Friday, February 22, 2008

Resisting the demonological temptation

Serbian protesters, angry at the secession of Kosovo, certainly picked the right target. There's hardly anywhere in the world where people don't delight in seeing a US embassy go up in flames. Unfortunately, they also managed to burn some poor functionary to death. Inevitably, the old cliches will be drawn upon. The reaction will be put down to simple-minded nationalism, ethnic hatreds, ancient prejudices etc, augmented by an obstinate Serbian administration stirring things up. There's no manipulative demagogue around to help the fantasy this time, since he's kicked the bucket. Further, the pro-Western candidate, Boris Tadic, won the recent elections. Nevertheless, there are ominous murmurings about the Serb regime trying to make it difficult. These myths are entirely unhelpful to understanding what's happening, but they have been cultivated for almost two decades now.

The break-up of Yugoslavia, for all that it involved the instrumentalisation of nationalism, was not fundamentally about that. It was about changes in property forms, a neoliberalisation enforced by the IMF with predictably catastrophic results. Producing waves of strikes and protests, it also led to intense competition among the players in the federation about the political forms in which the changes would take place, who would benefit, and how. The two northernmost republics, Croatia and Slovenia, were also the wealthiest and had reason to resent paying taxes toward the federation, while their political elites were straining at the leash. They took up democratic demands in order to win popular support, but also encouraged reactionary brands of nationalism, especially in Croatia, where Tudjman gave vent to pro-Nazi and anti-semitic politics, not to mention virulent anti-Serb sentiment which would be formalised in state repression and exclusion. Though one cause of resentment was the redistribution of their wealth to the poorest autonomous region, Kosovo, they nonetheless opportunistically backed Kosovan protesters if it would weaken the Serbian republic. It had nothing to do with the legitimate grievances of Kosovan Albanians. Milosevic had successfully used the resentment about Kosovo's autonomy under the 1974 constitution, to put himself in a virtually impregnable position in the Serbian communist party. Many of the accounts melodramatically describe a cold manipulator and demagogue, and he was adept at diverting discontent and protest into nationalist sentiment, outplaying far more doctrinaire rivals such as Vuk Draskovitch. However, trying to get the broadest layer of support on his side and also hoping to rely on the JNA whose elite was concerned about its privileges, took a formally pan-Yugoslav position and kept to it throughout.

While none of the secessionist parties won a majority in the December 1990 elections, and while the IMF and EU initially preferred a federation-wide solution, European states eventually came to the aid of Slovenian and Croatian secessionists, with Germany under Chancellor Kohl taking the lead in recognition. Kohl's quite immovable hostility to the claims of pan-Yugoslav unity and his willingness to break agreements and EC rules, is often put down to domestic pressures from Germany's Catholic constituency and from Croatian emigres. Yet, for a recently reunified German state, the prospect of two wealthy allies in the Balkans was surely very tempting. And while the other EC states blamed Kohl's intransigence and bullying, they were quite happy to go along with secession as long as certain concessions were made. The UK delegation, for example, was mostly concerned about conserving the interests of British capital, by allowing the UK to opt out of the social contract in the Maastricht Treaty. But they all agreed in principle to the partition of Yugoslavia. And the US got in decisively on the action by backing Alija Izetbegovic, arming him with the assistance of Iran, helicoptering mujahideen into the republic and encouraging Izetbegovic to resist compromise settlements. The EC broke its own rules to recognise Bosnia, and so contributed to the centrifugal forces tending to civil war. The JNA's abortive interventions in Slovenia and Croatia were pitched in terms of defending the constitution and, in Croatia's case, an oppressed minority. Certainly, this is how Milosevic presented his case, although he proved a false friend to the Krajina Serbs. As for the Bosnian Serbs, with no guarantee as to their rights or status, they largely rallied to nationalist parties and paramilitaries. A plebiscite held by the nationalists found that most Bosnian Serbs would rather secede from Bosnia in the event of a secession on its part.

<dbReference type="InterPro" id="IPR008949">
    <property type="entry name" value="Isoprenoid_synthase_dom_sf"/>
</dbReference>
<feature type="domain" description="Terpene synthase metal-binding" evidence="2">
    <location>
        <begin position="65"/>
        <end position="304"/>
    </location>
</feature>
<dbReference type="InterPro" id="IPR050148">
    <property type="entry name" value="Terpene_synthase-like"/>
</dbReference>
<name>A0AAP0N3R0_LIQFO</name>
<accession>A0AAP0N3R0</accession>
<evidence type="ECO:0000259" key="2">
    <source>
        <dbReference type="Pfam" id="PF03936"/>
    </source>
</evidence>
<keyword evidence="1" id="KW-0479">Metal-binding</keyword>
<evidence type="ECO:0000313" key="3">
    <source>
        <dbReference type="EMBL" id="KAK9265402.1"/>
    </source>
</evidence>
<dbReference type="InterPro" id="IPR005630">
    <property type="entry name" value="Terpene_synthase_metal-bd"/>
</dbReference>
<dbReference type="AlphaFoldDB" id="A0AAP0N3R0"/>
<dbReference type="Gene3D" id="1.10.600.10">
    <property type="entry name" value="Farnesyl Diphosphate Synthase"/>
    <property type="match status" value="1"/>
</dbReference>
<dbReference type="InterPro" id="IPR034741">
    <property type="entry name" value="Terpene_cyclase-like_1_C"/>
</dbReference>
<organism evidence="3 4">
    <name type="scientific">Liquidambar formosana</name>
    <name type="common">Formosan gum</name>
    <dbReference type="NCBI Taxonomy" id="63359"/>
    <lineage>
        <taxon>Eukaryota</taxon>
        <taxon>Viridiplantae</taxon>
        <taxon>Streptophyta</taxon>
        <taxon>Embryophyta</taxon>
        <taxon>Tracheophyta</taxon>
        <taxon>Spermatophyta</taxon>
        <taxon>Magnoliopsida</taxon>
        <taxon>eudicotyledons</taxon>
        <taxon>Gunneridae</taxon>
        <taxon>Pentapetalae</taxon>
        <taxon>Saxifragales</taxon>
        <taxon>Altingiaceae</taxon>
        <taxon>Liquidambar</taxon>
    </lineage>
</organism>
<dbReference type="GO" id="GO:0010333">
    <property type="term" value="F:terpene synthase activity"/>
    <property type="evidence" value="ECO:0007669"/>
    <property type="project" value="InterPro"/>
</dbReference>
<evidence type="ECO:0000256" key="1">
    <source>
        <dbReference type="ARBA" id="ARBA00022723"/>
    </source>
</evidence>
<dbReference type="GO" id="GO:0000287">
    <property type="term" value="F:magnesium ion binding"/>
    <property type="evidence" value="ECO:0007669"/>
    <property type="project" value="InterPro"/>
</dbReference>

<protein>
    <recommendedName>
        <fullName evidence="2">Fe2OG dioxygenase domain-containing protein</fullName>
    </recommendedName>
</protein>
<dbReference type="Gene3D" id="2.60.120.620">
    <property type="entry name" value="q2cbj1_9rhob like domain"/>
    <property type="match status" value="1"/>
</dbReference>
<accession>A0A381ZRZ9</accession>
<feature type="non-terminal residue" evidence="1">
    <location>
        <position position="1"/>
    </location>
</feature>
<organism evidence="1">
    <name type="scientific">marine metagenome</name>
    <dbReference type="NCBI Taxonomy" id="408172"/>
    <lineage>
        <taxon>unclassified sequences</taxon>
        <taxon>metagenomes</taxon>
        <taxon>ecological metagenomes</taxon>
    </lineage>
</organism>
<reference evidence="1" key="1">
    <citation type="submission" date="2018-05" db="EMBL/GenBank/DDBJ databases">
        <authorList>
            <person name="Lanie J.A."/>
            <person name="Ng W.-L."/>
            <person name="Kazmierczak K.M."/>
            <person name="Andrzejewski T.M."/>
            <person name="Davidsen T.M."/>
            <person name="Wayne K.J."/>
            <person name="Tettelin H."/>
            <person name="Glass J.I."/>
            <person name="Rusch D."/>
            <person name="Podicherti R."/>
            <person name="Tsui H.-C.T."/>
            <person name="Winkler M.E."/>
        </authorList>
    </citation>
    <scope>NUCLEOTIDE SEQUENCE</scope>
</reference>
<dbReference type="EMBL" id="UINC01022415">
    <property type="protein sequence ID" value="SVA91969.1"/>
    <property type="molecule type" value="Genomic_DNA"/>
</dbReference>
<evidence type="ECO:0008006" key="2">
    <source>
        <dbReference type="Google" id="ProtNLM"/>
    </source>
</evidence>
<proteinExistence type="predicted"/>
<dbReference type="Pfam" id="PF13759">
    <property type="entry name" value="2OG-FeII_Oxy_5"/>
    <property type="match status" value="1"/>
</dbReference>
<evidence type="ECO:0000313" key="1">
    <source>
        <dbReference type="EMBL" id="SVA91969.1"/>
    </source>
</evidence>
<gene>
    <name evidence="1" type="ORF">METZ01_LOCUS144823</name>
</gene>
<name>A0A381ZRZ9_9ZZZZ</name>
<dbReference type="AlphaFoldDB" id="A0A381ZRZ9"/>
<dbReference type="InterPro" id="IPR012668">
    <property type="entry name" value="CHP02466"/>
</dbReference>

The wars of the 1990s resulted from an interaction between class restructuring within Yugoslavia and the intervention of external powers. As Radha Kumar has written, the break of Yugoslavia very closely resembles the classic colonial partition. Such partitions have a lousy record, of course, and the brutality of the ensuing wars show that Yugoslavia was no exception. But as soon as the Western powers opted for partition, the demonology became crucial. Thus, it was all about rabid Serbs being whipped up by a malicious demagogue bent on genocide. As a result, the deaths during the Bosnian war were inflated and the blame placed almost exclusively on the Bosnian Serbs, with the subsidiary insistence that Milosevic was behind it all. Thus, Bosnia became a UN protectorate, a colonial dominion with a light democratic facade overseen by an appointed High Commissioner. Then, as the Kosovan Albanian secessionist movement turned to armed struggle, in light of repression and the lack of any resolution on their behalf in international agreements, Milosevic adopted a classical counterinsurgency strategy. This involved quite severe atrocities, although it bears repetition that in 1998, the year preceding NATO occupation, the KLA were responsible for more deaths than the Serb military. Spying an opportunity, the US led a negotiations process which was intended to fail. When Milosevic didn't agree to the neo-colonial terms set at Rambouillet, once again he was a genocidal maniac. The war was launched with the promise that anythying between ten thousand and a hundred thousand bodies would be recovered in mass graves. Kosovo became another colonial outpost governed by the UN, and hundreds of thousands of Serbs were ethnically cleansed from the province. Today, Serbs in Kosovo are a beleaguered and reviled minority. And while the Serbian working class was strong enough to overthrow Milosevic, it was not strong enough to impose a government that would defend its interests, so we have had a succession of timid, neoliberal administrations. They have all made use of the Kosovo issue, which has been a running sore on account of gangsterism in the Kosovan Albanian political elite, ethnic violence and endless provocations. But they're pretty impotent. Kosovo has now attained 'independence' with colonial oversight - what kind of independence is that? I note that Serbian socialists have argued (scroll down) that they support Kosovo's right to secession on the grounds that only solidarity of this kind can undermine the imperialist stalemate. They also point out that there is a radical element in the independence movement that also calls for an end to colonial rule. Quite. Nationalism in Yugoslavia has been a constant alibi for imperialism, and it can't be otherwise. However, for those Western liberals and even lefties raised on a diet of Serb 'evil', it's rather important to resist the demonological temptation here. The facile dichotomies of ruthless expansionism and genocidal aggression versus multicultural unity and patriotic defense have to be abandoned at long last. Milosevic was thuggish, corrupt and autocratic, but he was not a fascist demagogue as has been claimed, and his farcical trial actually made that rather plain. Izetbegovic was responding to a set of circumstances that he didn't decisively shape, but he was not a democrat fighting the good anti-fascist fight a la the Spanish civil war. The demonisation of Serbia and the overestimation of opposing forces has gone on for long enough. The protesters who have trashed the American embassy have plenty of reason to be angry at Washington. We do too.